Descriptions of treatment in the Hippocratic Collection with special reference to surgery, particularly for urinary stones

Here we present the ‘Abstract‘ of the very interesting corresponding paper by Saitoh H.



I analyzed mentions of treatment in the Hippocratic Collection.


I examined quantitatively mentions of treatments in the Hippocratic Collection (Roeb edition, Otsuki edition, and Kon edition) to compare preferences for therapy between the Kos and Knidos schools.


Treatments, mentioned in 2,687 passages, were medical in 2,319 (86%), and surgical in 368 (14%). These 2,687 descriptions included 1,023 (38%) from the Kos, 1,261 (47%) from the Knidos school, and 403 (15%) from unspecified schools. Of the 2,319 descriptions of medical treatment, 560 (24%) referred to medicines and 466 (20%) to diet, followed by baths, vapor baths, exercise, running, walking, warm applications, and others. The 368 surgical descriptions involved traction and adjustment for treating fractures of bones or dislocation of joints in 166 (45%) and surgery using knife or fire in 202 (55%). Of the latter 202 mentions, 87 (43%) referred to incision with knife, 74 (37%) to cauterization and 73 (37%) to bloodletting. Diet, exercises, running, walks, traction, adjustment and bloodletting were mentioned more frequently by the Kos school than the Knidos school, while medicines, baths, vapor baths (for gynecological diseases) and incision were mentioned more frequently by the Knidos school (chi-squared test, p < 0.01). Medicines, diet, baths, warm applications, and incision over the kidney were mentioned among treatments for urinary stones, but cystolithotomy was not. Hippocates stated in “Aphorisms” that diseases that medicines do not cure can be cured by the knife. He also, stressed that any one intending to practice surgery for wounds arising in military service must serve in the army.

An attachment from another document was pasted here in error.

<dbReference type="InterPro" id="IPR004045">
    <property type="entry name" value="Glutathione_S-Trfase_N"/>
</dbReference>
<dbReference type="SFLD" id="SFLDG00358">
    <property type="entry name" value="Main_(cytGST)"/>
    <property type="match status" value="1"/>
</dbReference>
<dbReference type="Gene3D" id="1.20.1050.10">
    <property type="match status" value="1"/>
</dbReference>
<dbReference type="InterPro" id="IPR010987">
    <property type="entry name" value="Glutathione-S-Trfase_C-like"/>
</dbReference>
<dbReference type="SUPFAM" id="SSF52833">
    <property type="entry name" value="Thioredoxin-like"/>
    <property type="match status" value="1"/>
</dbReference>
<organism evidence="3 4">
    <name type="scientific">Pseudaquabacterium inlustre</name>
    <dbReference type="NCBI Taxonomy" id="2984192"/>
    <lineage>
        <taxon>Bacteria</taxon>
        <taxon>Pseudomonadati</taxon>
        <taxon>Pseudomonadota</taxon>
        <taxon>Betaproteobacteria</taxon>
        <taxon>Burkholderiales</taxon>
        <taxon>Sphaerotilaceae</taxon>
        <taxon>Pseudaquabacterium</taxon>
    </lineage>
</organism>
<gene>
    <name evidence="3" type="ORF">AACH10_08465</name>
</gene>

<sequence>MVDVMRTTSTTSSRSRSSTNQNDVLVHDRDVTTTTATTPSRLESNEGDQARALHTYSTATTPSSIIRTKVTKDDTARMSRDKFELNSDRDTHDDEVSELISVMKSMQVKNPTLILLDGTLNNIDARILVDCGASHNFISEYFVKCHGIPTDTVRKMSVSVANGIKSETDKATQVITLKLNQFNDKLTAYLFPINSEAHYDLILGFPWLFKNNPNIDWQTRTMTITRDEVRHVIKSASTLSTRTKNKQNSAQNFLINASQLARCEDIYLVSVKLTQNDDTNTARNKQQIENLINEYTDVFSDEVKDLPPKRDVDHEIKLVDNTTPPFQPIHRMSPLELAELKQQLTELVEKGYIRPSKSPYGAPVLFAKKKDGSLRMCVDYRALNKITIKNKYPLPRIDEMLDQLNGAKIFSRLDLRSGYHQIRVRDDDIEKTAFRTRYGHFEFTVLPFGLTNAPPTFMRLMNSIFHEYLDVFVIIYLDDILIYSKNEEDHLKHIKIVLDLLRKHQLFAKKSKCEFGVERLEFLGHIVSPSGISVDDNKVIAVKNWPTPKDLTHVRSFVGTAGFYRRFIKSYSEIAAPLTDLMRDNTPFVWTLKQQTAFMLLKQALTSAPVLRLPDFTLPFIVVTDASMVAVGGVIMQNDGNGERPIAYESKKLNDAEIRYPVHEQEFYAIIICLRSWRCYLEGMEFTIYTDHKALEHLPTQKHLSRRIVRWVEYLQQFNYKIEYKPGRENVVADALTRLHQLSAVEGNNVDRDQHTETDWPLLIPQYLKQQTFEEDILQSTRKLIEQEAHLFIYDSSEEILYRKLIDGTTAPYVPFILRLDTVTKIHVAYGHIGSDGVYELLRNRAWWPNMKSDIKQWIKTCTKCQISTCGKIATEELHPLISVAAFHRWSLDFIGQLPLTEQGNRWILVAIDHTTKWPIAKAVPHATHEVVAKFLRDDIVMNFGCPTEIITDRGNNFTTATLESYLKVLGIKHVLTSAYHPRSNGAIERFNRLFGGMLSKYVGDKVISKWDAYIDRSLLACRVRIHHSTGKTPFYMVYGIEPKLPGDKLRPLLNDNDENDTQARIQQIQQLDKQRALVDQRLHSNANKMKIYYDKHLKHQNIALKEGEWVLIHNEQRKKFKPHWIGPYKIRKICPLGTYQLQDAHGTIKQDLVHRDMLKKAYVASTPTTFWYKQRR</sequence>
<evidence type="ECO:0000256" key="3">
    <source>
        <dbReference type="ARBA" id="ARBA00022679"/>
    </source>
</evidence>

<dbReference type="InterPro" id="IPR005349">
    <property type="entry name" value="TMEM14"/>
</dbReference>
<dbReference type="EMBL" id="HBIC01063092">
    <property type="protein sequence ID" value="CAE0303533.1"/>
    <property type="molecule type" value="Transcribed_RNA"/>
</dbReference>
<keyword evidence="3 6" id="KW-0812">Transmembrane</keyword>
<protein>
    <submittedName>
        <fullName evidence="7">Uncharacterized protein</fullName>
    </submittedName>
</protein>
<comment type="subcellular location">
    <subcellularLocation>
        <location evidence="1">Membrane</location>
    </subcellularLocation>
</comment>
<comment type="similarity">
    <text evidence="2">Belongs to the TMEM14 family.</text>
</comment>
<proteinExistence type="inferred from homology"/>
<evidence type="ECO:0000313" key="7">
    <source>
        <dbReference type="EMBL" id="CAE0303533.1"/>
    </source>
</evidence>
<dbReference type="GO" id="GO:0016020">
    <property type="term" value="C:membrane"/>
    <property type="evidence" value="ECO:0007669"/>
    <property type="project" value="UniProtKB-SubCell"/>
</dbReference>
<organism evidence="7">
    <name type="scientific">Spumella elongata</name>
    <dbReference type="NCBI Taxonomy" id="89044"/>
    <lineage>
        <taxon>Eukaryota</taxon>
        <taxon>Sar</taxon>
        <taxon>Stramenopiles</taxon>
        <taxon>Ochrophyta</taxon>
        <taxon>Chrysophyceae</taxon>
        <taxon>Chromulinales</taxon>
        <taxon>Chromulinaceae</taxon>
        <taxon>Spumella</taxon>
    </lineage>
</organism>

A large number of medical treatments were mentioned in Hippocratic Collection, while surgical treatments also were emphasized. Hippocrates warned beginning doctors not to used unproven treatments for urinary stone in the introduction to the “Oath”, but did not forbid surgical treatments.

(Link for the paper:

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